Your Individual Process at Audition Doctor

Your Individual Process at Audition Doctor


In his new book, Year of the Fat Knight, Anthony Sher recounts his experience playing Falstaff in the RSC’s production of Henry IV. In an extract printed in the Guardian, Sher wrote:

“To an actor, dialogue is like food. You hold it in your mouth, you taste it. If it’s good dialogue the taste will be distinctive. If it’s Shakespeare dialogue, the taste will be Michelin-starred. If you’re learning lines before rehearsals, you have to learn in neutral, in a way that won’t cut off the creative choices that will happen when the director and other actors are involved. So I’m speaking Falstaff in my own voice, I’m not attempting any characterisation.”

For both professional actors and drama school applicants, the frequency and intensity of the sessions mean that lines are generally learnt through a kind of organic osmosis. However, professional actors have found that the intense characterisation that is undertaken at Audition Doctor – work that has often landed them the job – is the characterisation that is pushed even further in the professional rehearsal room.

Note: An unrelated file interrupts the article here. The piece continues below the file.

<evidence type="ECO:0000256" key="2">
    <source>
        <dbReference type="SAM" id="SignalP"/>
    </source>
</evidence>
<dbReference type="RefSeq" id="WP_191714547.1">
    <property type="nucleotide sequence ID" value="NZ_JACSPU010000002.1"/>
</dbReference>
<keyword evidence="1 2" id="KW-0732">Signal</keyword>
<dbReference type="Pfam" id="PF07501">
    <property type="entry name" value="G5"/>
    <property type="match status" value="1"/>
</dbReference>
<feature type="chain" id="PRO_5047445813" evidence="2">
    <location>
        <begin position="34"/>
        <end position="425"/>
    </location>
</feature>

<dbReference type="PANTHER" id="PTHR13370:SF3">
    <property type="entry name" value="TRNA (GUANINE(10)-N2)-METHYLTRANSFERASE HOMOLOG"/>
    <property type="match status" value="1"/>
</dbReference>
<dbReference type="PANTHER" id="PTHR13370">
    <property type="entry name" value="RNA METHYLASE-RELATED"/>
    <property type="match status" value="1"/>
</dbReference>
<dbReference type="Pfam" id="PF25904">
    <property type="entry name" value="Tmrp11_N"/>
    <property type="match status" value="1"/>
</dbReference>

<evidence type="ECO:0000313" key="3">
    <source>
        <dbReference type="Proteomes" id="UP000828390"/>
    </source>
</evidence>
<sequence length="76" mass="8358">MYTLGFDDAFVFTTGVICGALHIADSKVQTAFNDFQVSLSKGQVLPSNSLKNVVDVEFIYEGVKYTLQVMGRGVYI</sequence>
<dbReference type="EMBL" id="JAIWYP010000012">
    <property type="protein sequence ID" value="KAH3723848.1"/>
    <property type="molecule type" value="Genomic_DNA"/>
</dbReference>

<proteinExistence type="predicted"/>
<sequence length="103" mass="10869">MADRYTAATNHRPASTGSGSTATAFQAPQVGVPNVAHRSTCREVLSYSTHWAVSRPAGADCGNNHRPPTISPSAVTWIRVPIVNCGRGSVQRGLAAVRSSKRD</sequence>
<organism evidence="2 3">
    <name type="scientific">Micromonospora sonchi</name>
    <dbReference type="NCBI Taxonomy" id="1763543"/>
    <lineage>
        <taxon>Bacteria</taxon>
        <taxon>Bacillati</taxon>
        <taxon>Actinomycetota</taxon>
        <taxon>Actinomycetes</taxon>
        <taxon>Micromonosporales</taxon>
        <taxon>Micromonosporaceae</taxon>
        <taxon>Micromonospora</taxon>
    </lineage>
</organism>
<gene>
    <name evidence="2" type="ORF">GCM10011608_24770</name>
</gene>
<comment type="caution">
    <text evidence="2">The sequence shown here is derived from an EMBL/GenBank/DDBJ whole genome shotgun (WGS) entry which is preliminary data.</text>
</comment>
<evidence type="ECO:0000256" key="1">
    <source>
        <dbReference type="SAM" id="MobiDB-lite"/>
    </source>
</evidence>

Perversely, the depth of research and work on a character that is explored at Audition Doctor, however, never leads students to become rigidly fixated on one interpretation. The extensive knowledge of their character means they are aware of the myriad of artistic choices that they have chosen not to take. Consequently, in an audition room, students are always flexible and open to bold experimentation.

The process by which a student reaches an understanding of a character is highly individual and Audition Doctor has no prescribed and one-size-fits-all method.

Robert Duvall’s advice to young actors was: “It all begins with listening. I talk you listen, you talk I listen and it goes from there…that’s the journey in an individual scene. Rather than going for the result, let the process take you to the result.” Similarly, the nature of the Audition Doctor process is that the result is often the unexpected. Consequently, audition panels are confronted with an original and exciting interpretation.

In a recent interview, Kevin Spacey spoke about acting as “Putting yourself into someone else’s shoes and trying to plant seeds about what a writer’s ideas are and what they’re trying to say, what they’re trying to express…The only thing that interests me is what scares me. The only thing I’m interested in is what I think I can’t do.”

Audition Doctor sessions are sought after because students invariably enter their auditions with a fearlessness, originality and humanity that marks them out.

In their auditions, the work and commitment that they’ve undertaken with Tilly echoes Maria Freedman’s comment that “The best thing about theatre is that it’s a beautiful hand-out to remind us of each other’s fallibility and frailty and humanity. It’s a ‘Hallo, you know me and I know you’ and it’s done with words…”